The Education Ministry policy constitutes a massive disincentive to making aliyah to thousands of graduates of Yeshiva University. Most olim have to settle for salaries in Israel far lower than what they earned in abroad. (For religious olim, especially with large families, the reduction in earnings is somewhat compensated for by dramatically lower school tuitions and cheaper health insurance.) In addition, they usually have to endure at least a temporary loss of status as they struggle to master Hebrew and find jobs commensurate with their abilities and previous levels of responsibility. But to be paid a much lower rate than Israeli-born degree holders doing identical work would only add injury to insult.
The Education Ministry rule, which affects salary levels in all government jobs, makes no sense. There are many professors in Israeli universities, including a number of Israel Prize winners, who hold undergraduate degrees from Yeshiva University. Are they now to be paid as high school graduates? Yeshiva University is accredited by one of the leading accreditation bodies in the United States, and its award of credits for yeshiva and seminary study has been fully reviewed.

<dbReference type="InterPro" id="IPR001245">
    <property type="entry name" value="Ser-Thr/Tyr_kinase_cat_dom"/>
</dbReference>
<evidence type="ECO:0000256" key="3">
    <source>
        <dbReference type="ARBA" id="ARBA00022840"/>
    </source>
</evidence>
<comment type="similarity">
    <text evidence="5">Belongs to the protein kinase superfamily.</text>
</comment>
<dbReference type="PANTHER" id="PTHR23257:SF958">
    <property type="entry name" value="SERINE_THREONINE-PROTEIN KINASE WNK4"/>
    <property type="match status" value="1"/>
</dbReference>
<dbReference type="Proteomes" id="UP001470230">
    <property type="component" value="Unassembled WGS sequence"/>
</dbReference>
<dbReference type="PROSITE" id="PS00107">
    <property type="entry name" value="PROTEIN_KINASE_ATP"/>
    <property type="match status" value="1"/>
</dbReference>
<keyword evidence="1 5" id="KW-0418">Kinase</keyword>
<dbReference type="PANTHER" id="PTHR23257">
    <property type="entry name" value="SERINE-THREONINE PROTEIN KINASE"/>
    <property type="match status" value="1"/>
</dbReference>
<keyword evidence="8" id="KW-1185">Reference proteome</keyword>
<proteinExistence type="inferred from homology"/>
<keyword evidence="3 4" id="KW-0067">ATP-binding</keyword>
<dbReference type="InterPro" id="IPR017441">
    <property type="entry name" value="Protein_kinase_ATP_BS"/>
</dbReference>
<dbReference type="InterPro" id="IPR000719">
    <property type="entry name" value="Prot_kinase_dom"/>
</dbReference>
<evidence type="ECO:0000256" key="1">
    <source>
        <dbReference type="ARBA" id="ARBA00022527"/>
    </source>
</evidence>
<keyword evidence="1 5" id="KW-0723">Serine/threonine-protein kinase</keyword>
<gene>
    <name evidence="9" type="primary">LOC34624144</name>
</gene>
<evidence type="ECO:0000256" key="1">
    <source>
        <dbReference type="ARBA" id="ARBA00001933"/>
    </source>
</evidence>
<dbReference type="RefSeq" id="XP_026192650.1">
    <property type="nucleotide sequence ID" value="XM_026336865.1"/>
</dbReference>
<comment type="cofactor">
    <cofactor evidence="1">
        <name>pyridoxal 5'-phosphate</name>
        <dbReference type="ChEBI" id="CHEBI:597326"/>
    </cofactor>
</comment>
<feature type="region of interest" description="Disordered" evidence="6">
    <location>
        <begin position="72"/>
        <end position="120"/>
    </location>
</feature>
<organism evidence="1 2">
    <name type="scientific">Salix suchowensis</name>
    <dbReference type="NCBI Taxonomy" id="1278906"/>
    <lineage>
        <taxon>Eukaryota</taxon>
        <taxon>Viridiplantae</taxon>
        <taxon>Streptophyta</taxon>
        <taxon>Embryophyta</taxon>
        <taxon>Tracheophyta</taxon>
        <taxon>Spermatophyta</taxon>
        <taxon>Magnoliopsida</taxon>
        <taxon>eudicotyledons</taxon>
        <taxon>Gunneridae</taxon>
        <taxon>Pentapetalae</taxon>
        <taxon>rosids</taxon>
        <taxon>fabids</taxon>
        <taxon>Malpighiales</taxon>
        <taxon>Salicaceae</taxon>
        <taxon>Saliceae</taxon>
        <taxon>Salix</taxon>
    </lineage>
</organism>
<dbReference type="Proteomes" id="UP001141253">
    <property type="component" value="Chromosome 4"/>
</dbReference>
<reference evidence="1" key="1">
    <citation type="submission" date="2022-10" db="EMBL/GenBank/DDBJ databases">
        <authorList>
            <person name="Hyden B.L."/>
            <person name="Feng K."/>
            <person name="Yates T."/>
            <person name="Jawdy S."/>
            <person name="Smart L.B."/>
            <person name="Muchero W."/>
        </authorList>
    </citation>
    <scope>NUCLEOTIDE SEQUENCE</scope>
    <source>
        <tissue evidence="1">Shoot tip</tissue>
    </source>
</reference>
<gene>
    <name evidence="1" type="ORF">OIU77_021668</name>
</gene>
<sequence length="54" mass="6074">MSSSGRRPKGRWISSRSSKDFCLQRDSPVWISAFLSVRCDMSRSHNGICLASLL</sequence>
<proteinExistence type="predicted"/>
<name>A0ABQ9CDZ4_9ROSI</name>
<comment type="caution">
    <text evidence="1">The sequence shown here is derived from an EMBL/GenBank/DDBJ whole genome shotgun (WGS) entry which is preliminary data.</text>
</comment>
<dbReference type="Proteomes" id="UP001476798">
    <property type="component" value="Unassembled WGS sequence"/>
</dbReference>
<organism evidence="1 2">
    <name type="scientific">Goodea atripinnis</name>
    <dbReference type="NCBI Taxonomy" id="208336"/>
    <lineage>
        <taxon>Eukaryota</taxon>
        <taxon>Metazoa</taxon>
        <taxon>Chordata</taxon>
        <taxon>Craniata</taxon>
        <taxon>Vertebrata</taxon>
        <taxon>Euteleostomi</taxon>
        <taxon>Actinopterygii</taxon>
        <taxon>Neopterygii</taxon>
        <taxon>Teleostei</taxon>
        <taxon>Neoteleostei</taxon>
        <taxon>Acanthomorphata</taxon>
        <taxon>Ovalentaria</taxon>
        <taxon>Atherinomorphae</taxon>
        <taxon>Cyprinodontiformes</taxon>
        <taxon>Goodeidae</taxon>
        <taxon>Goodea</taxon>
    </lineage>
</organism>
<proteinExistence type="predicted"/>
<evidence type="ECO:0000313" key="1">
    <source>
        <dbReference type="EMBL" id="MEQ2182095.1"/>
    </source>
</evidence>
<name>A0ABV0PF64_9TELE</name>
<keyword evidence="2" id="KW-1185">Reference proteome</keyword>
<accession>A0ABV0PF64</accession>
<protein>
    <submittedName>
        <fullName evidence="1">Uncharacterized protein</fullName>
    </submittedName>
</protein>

Moreover, virtually every leading college in America awards some credit for yeshiva studies in Israel. It is ironic that the American universities recognize the academic rigor of yeshiva studies to a greater degree than the Education Ministry of the "Jewish state."
The Education Ministry policy was so obviously nonsensical that it could not long stand once exposed two weeks ago by Ha'aretz's Anglo-file column. By last week's end, Education Minister Limor Livnat had written to Yeshiva University president Richard Joel to assure him that the matter was under investigation and would be worked out satisfactorily by month's end.
But the question remains: How could such a ridiculous policy have ever been adopted in the first place? At the very least, it proves that a pro-aliyah consciousness does not permeate the Israeli government bureaucracy.